5 Places to Find Content Marketing Clients

I began freelancing with magazines. And that’s a logical choice for new freelance writers. But if you want a regular income, it makes sense to reach out to businesses that use content in their marketing. When the magazines you write for pay on publication, and that could be months before getting a check in the mail, securing regular content marketing gigs certainly helps with the budget.

places to find content marketing clients | Be a Pro Writer

Where do you find businesses in your niche? Surprisingly, there’re five places to find content marketing clients that you probably haven’t thought of and I’m going to share them with you here.

10 Places to Find Content Marketing Clients in Your Niche

The magazines you already write for or read

If you’re already writing for magazines, the best place to find businesses in the same niche is those publications. Just like you analyzed the pubs before pitching to them, you can also do it to find content marketing clients.

First, look at the advertisers. Those who pay for a full-page ad probably have the budget to pay a content writer. (Full-page ads cost thousands of dollars per issue.) Also, look through several issues of the publication to see who the repeat advertisers are. Those companies understand the value of consistent marketing and may be more open to hiring you.

In addition to the advertisements, look for potential clients in the stories. Some publications highlight businesses and their products. Some do an “editors picks” of products. And regionals are big on “Best of…” contests that highlight area businesses. Also, look at the businesses represented by the experts quoted in the stories.

LinkedIn groups

In LinkedIn, I belong to several groups in the homesteading/ag niche. They include Gardening, Homesteading, Slow Food, GardenComm, Horticulture, and more. To find content marketing clients, join groups in your niche and get active. You don’t need to spam people in order to get noticed. Posting and commenting on others’ posts will introduce you to business owners in the field. Go through the member lists and see where people work. Make a list of the companies you find, determine if they would make a good client, then reach out to their marketing manager.

Competitors of companies you’ve already found

Does the list you’ve already compiled include seed companies like Johnny’s or Burpee’s? Then do an internet search for seed companies. Remember to use some adjectives, like “heirloom seed companies” or “seed companies on the east coast” or “organic seed companies.”

Use a site like Owler to find competitors. Owler also gives you stats on a company that could reveal whether or not they will be a good prospect, like annual revenue and number of employees.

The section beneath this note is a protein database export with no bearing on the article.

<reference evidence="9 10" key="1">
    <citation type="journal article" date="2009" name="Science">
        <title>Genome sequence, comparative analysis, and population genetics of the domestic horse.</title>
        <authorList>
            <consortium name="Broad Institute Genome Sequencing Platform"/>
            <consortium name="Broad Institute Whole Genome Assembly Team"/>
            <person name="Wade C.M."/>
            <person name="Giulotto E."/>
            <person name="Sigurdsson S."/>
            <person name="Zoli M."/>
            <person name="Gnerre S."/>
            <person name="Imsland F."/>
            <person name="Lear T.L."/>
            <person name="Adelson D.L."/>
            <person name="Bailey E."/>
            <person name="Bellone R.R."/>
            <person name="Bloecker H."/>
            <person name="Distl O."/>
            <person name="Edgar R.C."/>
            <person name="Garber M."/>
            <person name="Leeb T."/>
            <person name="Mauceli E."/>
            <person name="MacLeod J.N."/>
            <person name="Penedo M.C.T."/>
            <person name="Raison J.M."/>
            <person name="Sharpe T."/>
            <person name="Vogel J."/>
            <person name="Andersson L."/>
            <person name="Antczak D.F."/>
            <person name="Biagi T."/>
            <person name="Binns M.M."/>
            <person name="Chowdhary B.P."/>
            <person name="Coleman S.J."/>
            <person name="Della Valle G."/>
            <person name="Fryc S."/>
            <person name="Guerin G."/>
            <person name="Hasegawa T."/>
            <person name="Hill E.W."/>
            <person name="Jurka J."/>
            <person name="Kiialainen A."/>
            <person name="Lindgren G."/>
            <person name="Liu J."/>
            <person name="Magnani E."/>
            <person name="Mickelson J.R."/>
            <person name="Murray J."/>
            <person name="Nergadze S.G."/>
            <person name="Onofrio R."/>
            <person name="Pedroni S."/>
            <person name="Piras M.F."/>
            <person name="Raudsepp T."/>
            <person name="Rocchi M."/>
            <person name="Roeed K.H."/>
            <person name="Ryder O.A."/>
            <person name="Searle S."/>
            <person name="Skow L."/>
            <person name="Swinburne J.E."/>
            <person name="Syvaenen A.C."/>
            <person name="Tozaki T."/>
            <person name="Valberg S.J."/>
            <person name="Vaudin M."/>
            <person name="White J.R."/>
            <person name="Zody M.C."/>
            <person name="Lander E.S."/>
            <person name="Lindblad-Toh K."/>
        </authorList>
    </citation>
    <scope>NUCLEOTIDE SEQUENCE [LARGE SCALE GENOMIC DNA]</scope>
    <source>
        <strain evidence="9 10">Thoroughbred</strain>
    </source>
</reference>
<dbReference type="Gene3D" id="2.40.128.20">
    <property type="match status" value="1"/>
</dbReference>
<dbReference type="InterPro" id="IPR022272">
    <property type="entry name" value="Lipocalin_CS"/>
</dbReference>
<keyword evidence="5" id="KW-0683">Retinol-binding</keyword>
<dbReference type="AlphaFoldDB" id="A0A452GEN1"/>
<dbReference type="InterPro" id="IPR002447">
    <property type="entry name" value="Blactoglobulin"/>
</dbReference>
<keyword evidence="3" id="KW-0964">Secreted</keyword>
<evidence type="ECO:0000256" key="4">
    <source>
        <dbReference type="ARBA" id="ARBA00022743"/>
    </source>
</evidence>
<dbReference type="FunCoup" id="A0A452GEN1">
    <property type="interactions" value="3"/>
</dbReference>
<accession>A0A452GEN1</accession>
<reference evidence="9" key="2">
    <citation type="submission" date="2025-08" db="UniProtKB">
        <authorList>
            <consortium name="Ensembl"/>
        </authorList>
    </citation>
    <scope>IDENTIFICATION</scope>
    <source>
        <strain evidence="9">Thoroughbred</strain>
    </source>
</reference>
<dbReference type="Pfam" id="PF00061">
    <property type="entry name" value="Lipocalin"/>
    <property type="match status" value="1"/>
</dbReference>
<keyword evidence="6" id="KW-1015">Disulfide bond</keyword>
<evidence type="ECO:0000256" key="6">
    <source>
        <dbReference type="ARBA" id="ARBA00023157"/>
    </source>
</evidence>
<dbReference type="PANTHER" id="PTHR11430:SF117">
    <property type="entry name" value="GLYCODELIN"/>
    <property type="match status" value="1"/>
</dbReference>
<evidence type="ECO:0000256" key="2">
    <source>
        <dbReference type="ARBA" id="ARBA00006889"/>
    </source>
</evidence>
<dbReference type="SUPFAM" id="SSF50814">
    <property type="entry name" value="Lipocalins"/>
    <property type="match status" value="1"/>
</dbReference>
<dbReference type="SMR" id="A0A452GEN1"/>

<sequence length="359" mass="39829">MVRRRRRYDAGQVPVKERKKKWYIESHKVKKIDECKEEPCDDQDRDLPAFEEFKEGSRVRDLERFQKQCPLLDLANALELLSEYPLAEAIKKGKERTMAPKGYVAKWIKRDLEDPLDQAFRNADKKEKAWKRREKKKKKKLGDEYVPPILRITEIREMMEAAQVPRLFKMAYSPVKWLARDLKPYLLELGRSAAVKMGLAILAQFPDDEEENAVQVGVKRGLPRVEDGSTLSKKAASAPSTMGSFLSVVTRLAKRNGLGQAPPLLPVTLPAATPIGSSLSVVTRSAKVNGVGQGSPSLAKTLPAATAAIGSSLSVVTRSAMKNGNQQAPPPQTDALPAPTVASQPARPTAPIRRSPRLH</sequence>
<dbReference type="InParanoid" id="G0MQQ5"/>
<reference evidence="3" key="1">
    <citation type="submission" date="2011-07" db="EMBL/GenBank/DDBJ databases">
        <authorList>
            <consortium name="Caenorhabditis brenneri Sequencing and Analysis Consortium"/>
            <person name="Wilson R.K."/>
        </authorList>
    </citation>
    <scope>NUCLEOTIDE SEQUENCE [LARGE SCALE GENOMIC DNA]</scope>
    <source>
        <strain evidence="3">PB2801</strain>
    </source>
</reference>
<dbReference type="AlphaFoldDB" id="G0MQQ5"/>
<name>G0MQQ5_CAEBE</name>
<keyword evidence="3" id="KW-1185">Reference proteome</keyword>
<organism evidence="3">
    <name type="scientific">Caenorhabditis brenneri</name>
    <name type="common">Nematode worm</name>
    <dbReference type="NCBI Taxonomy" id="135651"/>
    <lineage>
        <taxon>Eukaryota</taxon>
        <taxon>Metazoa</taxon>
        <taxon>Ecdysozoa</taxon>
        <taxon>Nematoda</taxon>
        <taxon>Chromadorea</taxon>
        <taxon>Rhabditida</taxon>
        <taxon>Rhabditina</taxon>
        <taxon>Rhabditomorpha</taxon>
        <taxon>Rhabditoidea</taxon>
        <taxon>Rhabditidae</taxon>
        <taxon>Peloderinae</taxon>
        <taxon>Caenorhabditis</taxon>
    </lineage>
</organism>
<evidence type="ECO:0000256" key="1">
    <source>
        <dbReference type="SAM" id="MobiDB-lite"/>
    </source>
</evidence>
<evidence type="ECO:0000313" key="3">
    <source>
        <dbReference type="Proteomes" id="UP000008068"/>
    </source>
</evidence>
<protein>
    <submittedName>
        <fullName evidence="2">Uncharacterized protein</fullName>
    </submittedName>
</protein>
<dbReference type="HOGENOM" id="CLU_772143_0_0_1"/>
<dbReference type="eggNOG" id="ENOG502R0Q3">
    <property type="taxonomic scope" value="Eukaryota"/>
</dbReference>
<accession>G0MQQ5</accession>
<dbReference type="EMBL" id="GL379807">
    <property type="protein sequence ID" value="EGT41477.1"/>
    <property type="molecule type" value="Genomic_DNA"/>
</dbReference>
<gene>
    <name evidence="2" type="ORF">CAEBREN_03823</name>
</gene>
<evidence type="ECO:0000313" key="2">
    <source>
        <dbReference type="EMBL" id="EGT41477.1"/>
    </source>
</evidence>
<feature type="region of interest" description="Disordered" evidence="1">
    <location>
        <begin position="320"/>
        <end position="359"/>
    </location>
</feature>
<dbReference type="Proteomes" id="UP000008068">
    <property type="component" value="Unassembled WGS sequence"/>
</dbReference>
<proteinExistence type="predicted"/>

Ask your friends

Because our family spent many years growing most of our food on our modest acreage, we tend to hang out with folks who do the same thing. Of course, those friends are great resources for questions like:

  • What kind of tractor do you have?
  • What kind of pressure canner do you use?
  • Do you have a wheat mill?
  • Where do you buy your goat feed?
  • What is your favorite brand of organic pesticide?

Of course, the answers to those questions are all good prospects for you to reach out to.

Do you have a friend who recently remodeled or redecorated? Ask them where they purchased their new appliances and what kind of appliances they chose. Where did their lighting come from? What brand of paint, tile, flooring did they use? Who was their building contractor? And who were their subcontractors?

I ask these types of questions to a lot of folks for the home remodeling stories I write for magazines. When interviewing people for your magazine stories, always consider questions you could use for other assignments.

The store aisles

Next time you find yourself in the store, look at the brand names. For my example, I would look in Tractor Supply, Rural King, Murdochs, or Southern States to see what brands of things they carry. After all, these are the stores that carry homesteading/ag supplies. To keep from getting overwhelmed, I might limit myself each visit to a particular section of the store. This week, list the gardening supply companies. Next week, the fence material manufacturers. And the next week, the food processing supplies.

The same thing goes for my home remodeling/construction niche. If you find yourself in Lowe’s, Home Depot, or even your local hardware store, take a look at the brands there, too.

Have you added content marketing to your journalism writing yet? If not, give it a go. If you have, share where you find your clients in the comments.

Posted in Finding Markets and Soliciting Work.

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